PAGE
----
Breakfast and dinner were served on the packets for about thirty-five cents and supper was eighteen cents. The cost of fare from Lockport to Buffalo was thirty-eight cents. Longer trips were usually about two and one-half cents per mile, shorter trips were more, and longer trips were less. Niagara County Historian, Clarence Lewis, cited an unnamed canal fan who offered the following recollection. “Who does not remember the old packets running from Rochester to Buffalo? Those fairy-like boats, with brightly painted hulls, red blinds, cheerful Captains, steersmen and bowsmen foaming into port, with a grand blast from the little brass horn, announcing their near approach to the packet dock. Yes, the gay old packet, towed by three gaily caparisoned horses, with a driver who had more pride and more authority than the street car conductor of the present day, and the Captains! Whew, far more important than a conductor on a NY Central Flyer. Captains in the old packet days wore ruffled shirt fronts, immaculately white, thoroughly starched, large gold fob chains and watches to correspond -and why? Simply for the reason that their duties were to entertain their many passengers, while the steersman and bowsman did the sailing of these Lilliputian Palaces on the Grand Old Erie.”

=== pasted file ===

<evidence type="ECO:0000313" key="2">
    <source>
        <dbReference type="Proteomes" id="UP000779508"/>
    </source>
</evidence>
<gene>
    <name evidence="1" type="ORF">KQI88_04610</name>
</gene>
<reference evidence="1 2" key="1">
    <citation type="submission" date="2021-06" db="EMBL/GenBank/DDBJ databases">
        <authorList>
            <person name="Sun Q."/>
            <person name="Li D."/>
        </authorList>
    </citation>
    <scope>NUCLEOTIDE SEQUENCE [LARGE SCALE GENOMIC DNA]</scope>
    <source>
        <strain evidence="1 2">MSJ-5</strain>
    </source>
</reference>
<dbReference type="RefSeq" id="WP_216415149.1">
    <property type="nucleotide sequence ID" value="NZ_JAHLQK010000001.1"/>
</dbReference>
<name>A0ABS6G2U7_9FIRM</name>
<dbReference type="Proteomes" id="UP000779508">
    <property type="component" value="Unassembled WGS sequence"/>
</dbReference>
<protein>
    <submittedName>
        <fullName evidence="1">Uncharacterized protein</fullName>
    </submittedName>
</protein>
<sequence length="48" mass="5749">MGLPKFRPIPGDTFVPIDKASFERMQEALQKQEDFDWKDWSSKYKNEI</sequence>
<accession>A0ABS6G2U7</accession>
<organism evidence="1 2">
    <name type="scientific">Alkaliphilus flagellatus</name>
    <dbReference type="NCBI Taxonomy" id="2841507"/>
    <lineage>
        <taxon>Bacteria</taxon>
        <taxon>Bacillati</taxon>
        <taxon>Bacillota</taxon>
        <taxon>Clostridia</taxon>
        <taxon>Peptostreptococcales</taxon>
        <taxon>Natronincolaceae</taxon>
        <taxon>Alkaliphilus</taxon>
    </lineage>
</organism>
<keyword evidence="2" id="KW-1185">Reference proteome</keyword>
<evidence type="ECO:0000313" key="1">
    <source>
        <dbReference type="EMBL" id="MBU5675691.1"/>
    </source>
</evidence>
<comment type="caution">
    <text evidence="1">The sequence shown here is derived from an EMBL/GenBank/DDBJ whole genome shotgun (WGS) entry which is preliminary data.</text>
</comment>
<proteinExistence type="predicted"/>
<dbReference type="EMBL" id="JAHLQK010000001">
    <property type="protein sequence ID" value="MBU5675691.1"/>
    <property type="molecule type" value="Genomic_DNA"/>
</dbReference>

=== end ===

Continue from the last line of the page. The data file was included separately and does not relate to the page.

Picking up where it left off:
If you know of a local treasure that needs to be unburied, or have a vision of your own for Holley, contact me at Theresa@tothewhitelight.com and be sure to visit my website at www.tothewhitelight.com to find out how I can help.

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Canal System Opens May 1

Get ready! The New York State Canal System has announced that the 2010 Navigation Season opens May 1st for its 185th consecutive season. According to the April issue of the Western Erie Canal Alliance e-Newsletter, the Canal Corporation will be finalizing its winter maintenance projects and making final preparations across the state to prepare the waterway for the opening. To celebrate the opening, the Canal Corporation will be announcing  the canal’s opening via press release. For Canal System hours, go to the Canal Corporation’s website at www.nyscanals.gov.